French President Jacques Chirac, on a three-day visit to Armenia, called on Turkey to “recognize its past” in connection with the mass killings of Armenians in the early 20th century.
“Turkey should acknowledge the mistakes of its past,” Chirac said at a joint news conference with Armenian President Robert Kocharian. “I believe that every country, in accordance with its level of development, should acknowledge its tragic moments and the mistakes of the past.”
There has been discussion whether Turkey should have to recognize the killings as genocide, before being admitted to the European Union. Asked if he thought Turkey should recognize the 1915 massacres as genocide before it joins the EU, the French president replied: “Honestly, I believe so.”
France’s parliament has officially recognized the killings as genocide, and Chirac said in 2004 that Turkey would have to agree on that point if it wanted to become an EU member. “All countries grow up acknowledging their dramas and their errors,” said Chirac, who began his visit to Armenia on September 29, where he has paid homage to Yerevan’s Genocide memorial and attended the inauguration of a “France Square” in central Yerevan.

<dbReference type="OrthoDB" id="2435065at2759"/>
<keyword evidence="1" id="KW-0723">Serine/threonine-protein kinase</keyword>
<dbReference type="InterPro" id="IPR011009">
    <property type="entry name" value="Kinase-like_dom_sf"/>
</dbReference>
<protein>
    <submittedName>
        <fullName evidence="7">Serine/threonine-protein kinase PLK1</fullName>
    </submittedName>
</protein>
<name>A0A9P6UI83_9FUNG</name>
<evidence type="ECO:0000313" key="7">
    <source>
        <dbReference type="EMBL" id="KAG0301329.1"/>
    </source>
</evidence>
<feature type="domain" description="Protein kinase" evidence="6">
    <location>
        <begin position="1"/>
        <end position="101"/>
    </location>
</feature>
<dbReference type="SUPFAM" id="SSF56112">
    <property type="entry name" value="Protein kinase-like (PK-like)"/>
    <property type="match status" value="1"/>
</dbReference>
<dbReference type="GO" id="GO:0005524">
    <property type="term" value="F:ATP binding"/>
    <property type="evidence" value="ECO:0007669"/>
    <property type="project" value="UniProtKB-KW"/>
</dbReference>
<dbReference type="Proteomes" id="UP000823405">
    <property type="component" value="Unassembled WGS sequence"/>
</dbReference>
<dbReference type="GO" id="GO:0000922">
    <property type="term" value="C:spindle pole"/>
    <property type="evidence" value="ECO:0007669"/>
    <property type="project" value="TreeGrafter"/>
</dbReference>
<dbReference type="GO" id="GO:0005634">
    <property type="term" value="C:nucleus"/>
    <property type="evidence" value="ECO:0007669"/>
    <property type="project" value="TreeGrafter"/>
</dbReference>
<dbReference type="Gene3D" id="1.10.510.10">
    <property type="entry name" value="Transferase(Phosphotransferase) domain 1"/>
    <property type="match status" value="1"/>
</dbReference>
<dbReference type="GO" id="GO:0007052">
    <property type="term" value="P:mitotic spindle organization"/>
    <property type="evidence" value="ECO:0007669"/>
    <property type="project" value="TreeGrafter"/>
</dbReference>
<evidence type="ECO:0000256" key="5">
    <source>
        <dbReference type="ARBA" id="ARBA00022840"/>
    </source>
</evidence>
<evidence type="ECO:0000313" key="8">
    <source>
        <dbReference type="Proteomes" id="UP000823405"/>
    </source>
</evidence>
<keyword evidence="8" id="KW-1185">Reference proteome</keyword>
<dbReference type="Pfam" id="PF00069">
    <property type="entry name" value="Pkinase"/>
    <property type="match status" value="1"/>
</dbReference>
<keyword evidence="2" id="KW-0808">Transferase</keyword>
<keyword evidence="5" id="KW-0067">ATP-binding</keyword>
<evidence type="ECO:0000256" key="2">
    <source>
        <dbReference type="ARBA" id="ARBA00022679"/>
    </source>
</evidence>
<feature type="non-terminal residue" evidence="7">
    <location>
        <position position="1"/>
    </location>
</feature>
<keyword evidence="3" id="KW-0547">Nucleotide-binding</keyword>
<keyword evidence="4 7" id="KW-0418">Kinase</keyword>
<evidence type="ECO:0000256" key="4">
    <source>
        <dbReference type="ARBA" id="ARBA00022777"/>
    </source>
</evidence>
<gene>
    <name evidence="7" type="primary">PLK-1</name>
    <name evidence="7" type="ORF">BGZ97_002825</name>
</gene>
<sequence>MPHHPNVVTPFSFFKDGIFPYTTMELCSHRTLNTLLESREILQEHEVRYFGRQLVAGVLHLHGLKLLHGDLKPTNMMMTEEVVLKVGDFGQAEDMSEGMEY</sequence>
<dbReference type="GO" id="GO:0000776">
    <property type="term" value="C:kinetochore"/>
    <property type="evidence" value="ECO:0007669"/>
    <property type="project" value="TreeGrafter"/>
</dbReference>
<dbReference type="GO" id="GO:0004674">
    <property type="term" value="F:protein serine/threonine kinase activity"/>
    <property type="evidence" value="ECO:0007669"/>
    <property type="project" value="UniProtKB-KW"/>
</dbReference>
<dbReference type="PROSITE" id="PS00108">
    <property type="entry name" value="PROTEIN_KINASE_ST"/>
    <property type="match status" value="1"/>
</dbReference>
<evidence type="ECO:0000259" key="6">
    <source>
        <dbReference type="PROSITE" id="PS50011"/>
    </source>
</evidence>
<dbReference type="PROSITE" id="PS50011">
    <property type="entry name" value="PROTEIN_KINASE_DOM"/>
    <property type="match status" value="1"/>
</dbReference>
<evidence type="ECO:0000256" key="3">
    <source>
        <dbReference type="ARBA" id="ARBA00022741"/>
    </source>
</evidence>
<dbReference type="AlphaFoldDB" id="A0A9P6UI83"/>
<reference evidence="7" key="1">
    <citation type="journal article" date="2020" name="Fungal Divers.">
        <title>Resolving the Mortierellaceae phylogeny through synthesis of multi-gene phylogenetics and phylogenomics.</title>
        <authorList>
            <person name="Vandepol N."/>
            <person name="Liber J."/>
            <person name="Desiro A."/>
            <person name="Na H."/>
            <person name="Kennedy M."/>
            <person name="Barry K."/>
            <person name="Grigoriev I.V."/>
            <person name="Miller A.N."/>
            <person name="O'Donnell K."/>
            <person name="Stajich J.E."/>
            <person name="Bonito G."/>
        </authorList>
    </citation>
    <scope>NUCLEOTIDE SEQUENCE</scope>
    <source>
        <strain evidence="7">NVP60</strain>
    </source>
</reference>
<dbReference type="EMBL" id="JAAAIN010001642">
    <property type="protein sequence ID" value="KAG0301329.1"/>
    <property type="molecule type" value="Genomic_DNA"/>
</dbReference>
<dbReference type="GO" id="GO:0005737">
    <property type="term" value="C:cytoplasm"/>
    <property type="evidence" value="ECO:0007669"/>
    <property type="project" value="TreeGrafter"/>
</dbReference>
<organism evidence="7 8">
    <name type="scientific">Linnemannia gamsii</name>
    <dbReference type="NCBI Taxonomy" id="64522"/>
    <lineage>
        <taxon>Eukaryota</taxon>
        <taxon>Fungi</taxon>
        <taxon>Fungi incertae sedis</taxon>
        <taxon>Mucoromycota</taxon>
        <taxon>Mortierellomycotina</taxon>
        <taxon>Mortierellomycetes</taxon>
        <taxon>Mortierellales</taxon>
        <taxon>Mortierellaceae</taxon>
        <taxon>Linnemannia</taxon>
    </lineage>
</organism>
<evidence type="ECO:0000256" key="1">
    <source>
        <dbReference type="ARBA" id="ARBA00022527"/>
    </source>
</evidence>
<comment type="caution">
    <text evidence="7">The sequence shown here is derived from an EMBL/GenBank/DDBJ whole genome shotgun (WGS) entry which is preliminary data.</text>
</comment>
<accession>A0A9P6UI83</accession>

Until now, France had refused to make a direct link between the genocide issue and Turkey’s EU membership bid. The bloc has not made it a condition of entry.
But a response to the same question by Chirac’s Armenian counterpart Robert Kocharian was markedly softer, reflecting Armenia’s desire to mend ties with its neighbor and improve its struggling economy.
“We don’t see any danger in this process,” Kocharian said of Turkey’s EU aspirations, “but we would like that our interests would be discussed in the process too,” he added. Kocharian said it would be in Armenia’s interests to have a neighbor “with a value system that allows for free movement and open borders.”
France, which has 400,000 citizens of Armenian descent, officially recognized the events as genocide in 2001, putting a strain on its relations with fellow NATO member Turkey.